Great ideas for some short blog posts. I tend to write articles between 600-1000 words and sometimes it’s nice to change up the content!
The alternative to the recap is the moring news digest post – read for breakfast what’s happened the night before.
We are currently testing a new CMS – called Snippet42 – in closed beta that provides carefully curated content snippets covering e-commerce, online marketing, startups and tech news on a daily basis that can easliy be turned into blog-posts, email campaigns or tweets.
If you’re interested, sign-up at our landing-page and we keep you posted.
I really agree to what you’ve said. It’s always a great pain when you’re brainstorming ideas for a new blog post. Now this post of yours has really opened our minds to lots of ideas and opportunities. Thanks a lot!
Personally I don`t really liek recap blogs, since We can just collect all the RSS we wan`t and make even better feed than recap blog.
@Stefan – I think they work better for some blogs and audiences than others! I do a monthly recap on my newsletter and find that some readers love it but quite a few just don’t open it.
How about an annual recap of just the five – ten top posts?
@Max – that sounds like a handy time-saver for you and an organised way to do the interviews. 🙂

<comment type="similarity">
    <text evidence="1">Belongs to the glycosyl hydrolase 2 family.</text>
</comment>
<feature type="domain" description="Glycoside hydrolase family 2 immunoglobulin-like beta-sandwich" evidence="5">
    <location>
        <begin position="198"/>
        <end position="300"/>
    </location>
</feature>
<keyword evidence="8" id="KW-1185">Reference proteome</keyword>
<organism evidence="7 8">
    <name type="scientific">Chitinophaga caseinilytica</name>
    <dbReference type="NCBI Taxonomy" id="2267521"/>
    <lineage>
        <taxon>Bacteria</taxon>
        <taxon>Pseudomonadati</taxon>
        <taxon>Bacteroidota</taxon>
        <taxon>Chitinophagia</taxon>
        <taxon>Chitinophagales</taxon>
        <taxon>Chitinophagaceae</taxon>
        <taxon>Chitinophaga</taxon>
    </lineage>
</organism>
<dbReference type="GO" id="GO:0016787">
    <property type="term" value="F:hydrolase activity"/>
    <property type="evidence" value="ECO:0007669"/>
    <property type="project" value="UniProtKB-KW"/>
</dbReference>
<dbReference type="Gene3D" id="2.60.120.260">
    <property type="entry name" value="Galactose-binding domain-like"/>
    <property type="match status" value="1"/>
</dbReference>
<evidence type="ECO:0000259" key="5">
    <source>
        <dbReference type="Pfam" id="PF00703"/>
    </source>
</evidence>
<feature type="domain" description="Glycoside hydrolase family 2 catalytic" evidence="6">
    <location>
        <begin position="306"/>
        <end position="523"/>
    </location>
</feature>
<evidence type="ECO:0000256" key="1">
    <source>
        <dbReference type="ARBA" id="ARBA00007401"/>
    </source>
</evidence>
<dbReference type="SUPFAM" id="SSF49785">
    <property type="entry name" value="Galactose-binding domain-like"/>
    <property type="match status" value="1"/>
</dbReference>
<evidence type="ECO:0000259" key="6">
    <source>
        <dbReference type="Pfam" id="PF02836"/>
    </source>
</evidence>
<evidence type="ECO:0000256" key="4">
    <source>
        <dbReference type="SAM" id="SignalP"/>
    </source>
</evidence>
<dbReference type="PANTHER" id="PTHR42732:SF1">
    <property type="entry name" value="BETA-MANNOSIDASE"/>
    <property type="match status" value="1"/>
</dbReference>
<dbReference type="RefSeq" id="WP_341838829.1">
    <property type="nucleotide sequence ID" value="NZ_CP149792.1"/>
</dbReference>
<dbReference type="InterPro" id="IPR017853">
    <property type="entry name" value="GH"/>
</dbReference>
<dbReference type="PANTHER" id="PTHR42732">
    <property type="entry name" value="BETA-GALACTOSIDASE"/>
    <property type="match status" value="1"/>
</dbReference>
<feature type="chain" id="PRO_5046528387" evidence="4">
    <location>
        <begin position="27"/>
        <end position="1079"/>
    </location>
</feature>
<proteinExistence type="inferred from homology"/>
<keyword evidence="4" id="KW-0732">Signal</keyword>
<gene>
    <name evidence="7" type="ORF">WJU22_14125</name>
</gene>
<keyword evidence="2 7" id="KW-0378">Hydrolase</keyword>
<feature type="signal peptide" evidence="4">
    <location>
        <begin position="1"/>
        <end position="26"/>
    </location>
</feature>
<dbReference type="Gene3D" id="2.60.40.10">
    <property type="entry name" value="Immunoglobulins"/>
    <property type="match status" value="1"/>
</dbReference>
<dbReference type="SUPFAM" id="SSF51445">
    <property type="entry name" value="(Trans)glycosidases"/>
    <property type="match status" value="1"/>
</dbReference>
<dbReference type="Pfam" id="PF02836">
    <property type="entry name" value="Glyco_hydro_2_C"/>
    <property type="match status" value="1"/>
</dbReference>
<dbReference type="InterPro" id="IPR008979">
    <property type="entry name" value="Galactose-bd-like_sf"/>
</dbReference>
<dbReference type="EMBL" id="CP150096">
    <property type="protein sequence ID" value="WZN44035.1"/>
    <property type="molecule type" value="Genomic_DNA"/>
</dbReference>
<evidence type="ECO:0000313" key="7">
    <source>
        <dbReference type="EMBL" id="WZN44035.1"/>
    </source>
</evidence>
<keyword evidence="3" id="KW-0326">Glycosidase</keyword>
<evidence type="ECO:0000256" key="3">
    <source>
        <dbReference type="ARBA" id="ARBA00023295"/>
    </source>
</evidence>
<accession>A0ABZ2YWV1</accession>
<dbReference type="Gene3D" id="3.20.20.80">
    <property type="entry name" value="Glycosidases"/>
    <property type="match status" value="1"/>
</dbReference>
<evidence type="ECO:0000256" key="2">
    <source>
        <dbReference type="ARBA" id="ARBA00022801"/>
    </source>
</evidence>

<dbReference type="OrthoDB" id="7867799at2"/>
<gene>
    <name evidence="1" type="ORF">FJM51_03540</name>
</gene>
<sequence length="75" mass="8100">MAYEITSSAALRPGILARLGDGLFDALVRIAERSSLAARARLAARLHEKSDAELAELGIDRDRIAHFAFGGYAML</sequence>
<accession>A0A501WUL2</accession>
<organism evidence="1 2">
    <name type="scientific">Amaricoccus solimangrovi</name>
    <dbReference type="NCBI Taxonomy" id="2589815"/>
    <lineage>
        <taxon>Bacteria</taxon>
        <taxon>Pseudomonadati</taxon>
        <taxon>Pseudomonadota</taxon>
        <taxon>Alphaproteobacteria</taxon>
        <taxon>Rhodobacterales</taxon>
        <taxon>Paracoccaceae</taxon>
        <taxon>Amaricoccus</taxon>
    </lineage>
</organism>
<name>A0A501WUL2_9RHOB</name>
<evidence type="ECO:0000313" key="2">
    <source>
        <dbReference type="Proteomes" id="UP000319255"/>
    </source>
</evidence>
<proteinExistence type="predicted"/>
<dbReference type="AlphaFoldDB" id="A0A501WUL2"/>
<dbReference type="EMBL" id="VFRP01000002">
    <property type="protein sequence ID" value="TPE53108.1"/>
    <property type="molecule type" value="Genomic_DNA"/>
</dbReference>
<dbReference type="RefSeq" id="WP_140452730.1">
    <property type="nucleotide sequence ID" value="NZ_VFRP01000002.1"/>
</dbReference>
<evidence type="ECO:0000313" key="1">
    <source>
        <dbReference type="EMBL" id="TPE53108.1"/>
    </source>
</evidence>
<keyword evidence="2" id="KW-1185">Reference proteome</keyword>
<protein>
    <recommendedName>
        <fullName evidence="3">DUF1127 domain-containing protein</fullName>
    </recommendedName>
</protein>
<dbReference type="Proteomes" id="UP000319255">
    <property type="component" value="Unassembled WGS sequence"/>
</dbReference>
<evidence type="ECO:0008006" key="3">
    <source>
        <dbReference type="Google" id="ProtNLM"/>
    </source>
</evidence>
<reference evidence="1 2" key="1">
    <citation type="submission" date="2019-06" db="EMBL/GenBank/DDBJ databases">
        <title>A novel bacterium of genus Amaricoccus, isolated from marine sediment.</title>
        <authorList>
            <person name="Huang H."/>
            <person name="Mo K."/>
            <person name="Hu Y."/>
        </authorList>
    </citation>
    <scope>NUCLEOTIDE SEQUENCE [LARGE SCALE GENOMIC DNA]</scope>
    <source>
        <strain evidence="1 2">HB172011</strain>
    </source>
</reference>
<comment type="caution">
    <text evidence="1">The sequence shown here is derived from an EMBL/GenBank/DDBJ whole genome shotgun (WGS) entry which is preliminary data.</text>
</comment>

@Shawn – great tip about focusing on a product in interviews — thanks!
Your Ideas of short blog posts is very nice. it is very help full to, who start the blog posts and also younger people, especially, for going interviews
Your composition of words is very nice to understand people, what is the thought of marketing on blog commenting.
Great tips, i liked the idea of the interview post! Thank you very much for the tips, i certainly shall implement some of them in the near future
I don’t do many interviews, but I do like using quotes posts and also recap posts for getting some great posts up quickly and easily. Thanks for sharing this list.
Lena @ WhatMommyDoes
This is great! I needed some inspiration to get me out of my super long post rut. Sometimes I just want to post something easy. 🙂
Andrew M. Warner (@ Shadeofinfo)
Though I haven’t done it myself, I LOVE the interview post. It helps build credibility and also can establish a great relationship with those that you interview. On top of that, you’ll be able to generate alot of traffic from that as well.
The recap post is interesting because if you do have new readers, they probably haven’t had a chance to check out some of your best material. Hmmm. Worth a try. But the interview post is something I really think I’m going to do.